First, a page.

Text size

MK Uri Ariel of the National Union stood on the dais of the Knesset on that dramatic day, October 26, 2004, a few hours before the vote on the disengagement plan, and turned with a plea to the man sitting at the cabinet members' table: "Please work with your friends to make sure that there is a national referendum, or vote today against the plan."

"Make no mistake," said Finance Minister Benjamin Netanyahu, interrupting him. "In a national referendum, I will support the plan."

This firm statement by Netanyahu is only one of many collected recently by associates of the prime minister and placed in a special file: the "Netanyahu file." The file, which documents Netanyahu's actions, failures and statements, is not limited to the past year, the year of the disengagement. It goes far back, to the Wye summit, to the emotional speech Netanyahu made in honor of then-chairman of the Palestine Liberation Organization, Yasser Arafat, expressing his esteem; it recalls that on November 23, 1998, when Netanyahu was prime minister, an international airport named after Yasser Arafat was dedicated in Gaza; it also includes a very critical editorial against Netanyahu in The New York Times of August 9 of this year, two days after he resigned from the government because of the plan for which he would have voted in a national referendum.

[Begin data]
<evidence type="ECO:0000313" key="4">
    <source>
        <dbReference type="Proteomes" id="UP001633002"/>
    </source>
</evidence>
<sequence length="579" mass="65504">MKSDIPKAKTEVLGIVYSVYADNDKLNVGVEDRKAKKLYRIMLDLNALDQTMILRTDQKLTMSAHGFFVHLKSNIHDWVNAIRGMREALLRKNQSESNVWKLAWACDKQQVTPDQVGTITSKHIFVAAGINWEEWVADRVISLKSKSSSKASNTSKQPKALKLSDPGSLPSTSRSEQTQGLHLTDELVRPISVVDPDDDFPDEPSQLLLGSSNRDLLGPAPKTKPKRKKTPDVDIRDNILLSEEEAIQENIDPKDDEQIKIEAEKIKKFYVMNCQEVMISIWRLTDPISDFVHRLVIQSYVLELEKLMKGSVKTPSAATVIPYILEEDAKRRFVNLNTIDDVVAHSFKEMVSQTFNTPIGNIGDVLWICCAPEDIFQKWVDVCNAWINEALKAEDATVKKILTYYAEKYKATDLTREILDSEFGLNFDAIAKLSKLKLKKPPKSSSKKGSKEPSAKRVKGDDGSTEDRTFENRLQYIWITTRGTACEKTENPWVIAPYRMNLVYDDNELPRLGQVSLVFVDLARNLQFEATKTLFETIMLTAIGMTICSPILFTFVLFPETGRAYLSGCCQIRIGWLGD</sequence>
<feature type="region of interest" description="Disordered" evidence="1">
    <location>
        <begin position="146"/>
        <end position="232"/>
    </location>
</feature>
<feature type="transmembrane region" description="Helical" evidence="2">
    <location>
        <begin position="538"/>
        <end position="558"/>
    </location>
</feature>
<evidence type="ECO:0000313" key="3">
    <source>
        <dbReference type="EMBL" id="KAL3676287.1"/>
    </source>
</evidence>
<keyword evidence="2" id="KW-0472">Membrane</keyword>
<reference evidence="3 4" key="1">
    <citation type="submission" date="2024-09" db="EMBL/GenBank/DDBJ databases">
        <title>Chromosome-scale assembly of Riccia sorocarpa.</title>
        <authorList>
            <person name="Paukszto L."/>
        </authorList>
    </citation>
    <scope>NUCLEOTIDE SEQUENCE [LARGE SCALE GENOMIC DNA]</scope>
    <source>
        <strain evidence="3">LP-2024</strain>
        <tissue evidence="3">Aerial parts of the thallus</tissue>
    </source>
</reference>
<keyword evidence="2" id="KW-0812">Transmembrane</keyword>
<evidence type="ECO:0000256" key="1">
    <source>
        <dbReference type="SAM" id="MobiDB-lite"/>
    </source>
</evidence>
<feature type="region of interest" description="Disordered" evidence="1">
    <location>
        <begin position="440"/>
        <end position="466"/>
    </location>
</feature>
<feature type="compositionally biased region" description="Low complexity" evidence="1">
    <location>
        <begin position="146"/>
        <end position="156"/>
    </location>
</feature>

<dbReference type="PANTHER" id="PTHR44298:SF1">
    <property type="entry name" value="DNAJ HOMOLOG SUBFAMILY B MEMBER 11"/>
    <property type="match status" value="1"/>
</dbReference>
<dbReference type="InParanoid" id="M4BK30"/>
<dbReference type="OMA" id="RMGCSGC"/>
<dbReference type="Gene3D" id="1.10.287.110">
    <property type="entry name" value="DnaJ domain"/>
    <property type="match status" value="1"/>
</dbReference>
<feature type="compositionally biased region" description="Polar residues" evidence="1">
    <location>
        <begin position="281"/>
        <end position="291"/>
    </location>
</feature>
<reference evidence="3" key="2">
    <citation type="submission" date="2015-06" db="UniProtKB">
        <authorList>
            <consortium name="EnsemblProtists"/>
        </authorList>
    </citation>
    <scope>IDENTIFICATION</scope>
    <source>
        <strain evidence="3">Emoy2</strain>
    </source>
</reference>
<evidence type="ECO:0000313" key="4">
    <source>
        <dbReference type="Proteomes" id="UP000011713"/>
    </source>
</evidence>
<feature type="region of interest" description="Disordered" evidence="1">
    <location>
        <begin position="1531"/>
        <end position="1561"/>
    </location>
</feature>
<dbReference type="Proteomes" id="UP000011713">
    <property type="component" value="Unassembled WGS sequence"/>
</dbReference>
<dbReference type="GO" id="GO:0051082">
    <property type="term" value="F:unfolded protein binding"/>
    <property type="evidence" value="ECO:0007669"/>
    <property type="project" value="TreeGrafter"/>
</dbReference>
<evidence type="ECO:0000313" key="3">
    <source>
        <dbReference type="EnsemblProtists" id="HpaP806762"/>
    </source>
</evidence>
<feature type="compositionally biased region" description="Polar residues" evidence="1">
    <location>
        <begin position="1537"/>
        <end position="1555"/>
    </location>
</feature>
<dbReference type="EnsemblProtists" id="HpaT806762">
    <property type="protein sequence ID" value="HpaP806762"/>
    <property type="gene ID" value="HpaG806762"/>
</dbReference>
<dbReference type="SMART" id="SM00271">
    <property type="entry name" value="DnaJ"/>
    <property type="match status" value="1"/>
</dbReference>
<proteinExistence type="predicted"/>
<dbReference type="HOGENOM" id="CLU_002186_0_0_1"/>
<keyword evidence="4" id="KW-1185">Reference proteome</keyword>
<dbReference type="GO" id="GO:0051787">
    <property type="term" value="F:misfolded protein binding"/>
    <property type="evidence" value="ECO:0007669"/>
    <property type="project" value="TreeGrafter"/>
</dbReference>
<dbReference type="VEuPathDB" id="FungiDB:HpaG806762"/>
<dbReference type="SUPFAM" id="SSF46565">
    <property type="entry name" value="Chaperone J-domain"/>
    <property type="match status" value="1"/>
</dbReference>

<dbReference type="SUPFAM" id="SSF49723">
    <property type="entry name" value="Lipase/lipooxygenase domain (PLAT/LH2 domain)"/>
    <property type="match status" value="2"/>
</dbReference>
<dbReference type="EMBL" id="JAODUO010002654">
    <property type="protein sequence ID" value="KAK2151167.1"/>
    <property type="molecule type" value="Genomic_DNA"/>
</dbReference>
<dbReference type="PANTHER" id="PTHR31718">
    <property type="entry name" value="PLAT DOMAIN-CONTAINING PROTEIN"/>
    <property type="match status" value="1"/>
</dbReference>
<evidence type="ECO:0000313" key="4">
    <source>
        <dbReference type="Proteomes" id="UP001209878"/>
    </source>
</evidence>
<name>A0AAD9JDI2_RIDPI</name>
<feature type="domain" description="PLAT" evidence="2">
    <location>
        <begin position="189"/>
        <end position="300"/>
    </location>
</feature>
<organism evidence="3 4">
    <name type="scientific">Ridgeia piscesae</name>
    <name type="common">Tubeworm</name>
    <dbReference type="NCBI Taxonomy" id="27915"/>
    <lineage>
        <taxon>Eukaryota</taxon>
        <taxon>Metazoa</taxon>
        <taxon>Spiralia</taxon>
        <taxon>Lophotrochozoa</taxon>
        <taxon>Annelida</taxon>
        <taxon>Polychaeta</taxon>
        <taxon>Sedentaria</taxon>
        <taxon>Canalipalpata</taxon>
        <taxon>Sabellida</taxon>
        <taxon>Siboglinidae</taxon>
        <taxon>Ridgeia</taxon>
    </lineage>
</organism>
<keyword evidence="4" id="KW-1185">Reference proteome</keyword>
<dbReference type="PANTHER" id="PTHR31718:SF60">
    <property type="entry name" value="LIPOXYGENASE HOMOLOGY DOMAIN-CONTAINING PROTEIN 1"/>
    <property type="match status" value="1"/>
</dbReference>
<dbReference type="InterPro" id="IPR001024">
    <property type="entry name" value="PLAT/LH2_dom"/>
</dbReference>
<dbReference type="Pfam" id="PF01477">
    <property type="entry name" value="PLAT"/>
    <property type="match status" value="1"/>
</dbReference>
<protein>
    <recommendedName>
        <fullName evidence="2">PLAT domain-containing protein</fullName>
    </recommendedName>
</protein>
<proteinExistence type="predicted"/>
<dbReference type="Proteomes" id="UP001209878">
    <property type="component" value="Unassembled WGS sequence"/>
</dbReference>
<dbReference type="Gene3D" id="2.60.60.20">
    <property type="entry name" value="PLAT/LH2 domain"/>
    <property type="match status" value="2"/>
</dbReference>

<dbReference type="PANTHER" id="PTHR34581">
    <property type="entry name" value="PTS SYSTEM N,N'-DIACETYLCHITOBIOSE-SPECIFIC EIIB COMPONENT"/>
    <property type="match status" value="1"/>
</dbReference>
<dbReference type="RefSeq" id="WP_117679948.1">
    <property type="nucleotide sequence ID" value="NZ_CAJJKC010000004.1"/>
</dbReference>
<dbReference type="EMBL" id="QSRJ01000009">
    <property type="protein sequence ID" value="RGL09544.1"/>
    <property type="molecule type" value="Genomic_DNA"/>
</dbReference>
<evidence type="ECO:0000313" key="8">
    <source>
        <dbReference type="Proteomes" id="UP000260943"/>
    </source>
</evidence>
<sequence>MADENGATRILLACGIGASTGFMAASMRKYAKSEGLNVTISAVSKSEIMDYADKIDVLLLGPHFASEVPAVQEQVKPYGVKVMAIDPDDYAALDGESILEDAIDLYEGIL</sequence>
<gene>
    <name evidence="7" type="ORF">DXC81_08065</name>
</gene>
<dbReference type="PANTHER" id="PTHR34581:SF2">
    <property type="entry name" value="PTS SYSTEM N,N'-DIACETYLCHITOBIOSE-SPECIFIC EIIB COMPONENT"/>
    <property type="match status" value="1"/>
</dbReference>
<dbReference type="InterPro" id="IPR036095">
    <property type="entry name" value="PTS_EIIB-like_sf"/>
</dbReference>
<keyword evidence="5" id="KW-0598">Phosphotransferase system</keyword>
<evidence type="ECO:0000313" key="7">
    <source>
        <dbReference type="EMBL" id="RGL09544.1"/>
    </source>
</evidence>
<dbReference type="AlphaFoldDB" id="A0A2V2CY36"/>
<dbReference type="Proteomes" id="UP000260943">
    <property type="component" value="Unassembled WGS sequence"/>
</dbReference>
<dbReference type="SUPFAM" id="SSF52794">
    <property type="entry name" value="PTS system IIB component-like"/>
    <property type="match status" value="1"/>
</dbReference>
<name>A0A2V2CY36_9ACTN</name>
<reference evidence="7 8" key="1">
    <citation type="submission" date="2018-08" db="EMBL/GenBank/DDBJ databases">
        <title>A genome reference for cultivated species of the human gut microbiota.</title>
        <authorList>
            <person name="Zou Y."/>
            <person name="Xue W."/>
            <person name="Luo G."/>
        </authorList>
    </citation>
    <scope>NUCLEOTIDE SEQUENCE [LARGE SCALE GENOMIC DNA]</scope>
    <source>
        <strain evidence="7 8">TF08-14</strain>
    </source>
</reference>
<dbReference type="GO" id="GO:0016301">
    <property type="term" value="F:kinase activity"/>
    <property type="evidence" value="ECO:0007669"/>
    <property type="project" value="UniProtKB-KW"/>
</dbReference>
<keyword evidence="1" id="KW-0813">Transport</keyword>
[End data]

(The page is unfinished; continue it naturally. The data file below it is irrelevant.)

This is only a sample of the file of slander and mudslinging that Sharon and his people are preparing for Netanyahu. Associates of the prime minister deny the existence of such a file. There is no file, they say; there are files. Ariel Sharon does not give up so fast. After the disengagement, he will charge after the Likud activists and will remind them who the real "Bibi" Netanyahu is, and what a meager and shrunken Likud, barely 19 seats, he left behind him. Don't you want to be MKs, he will ask them.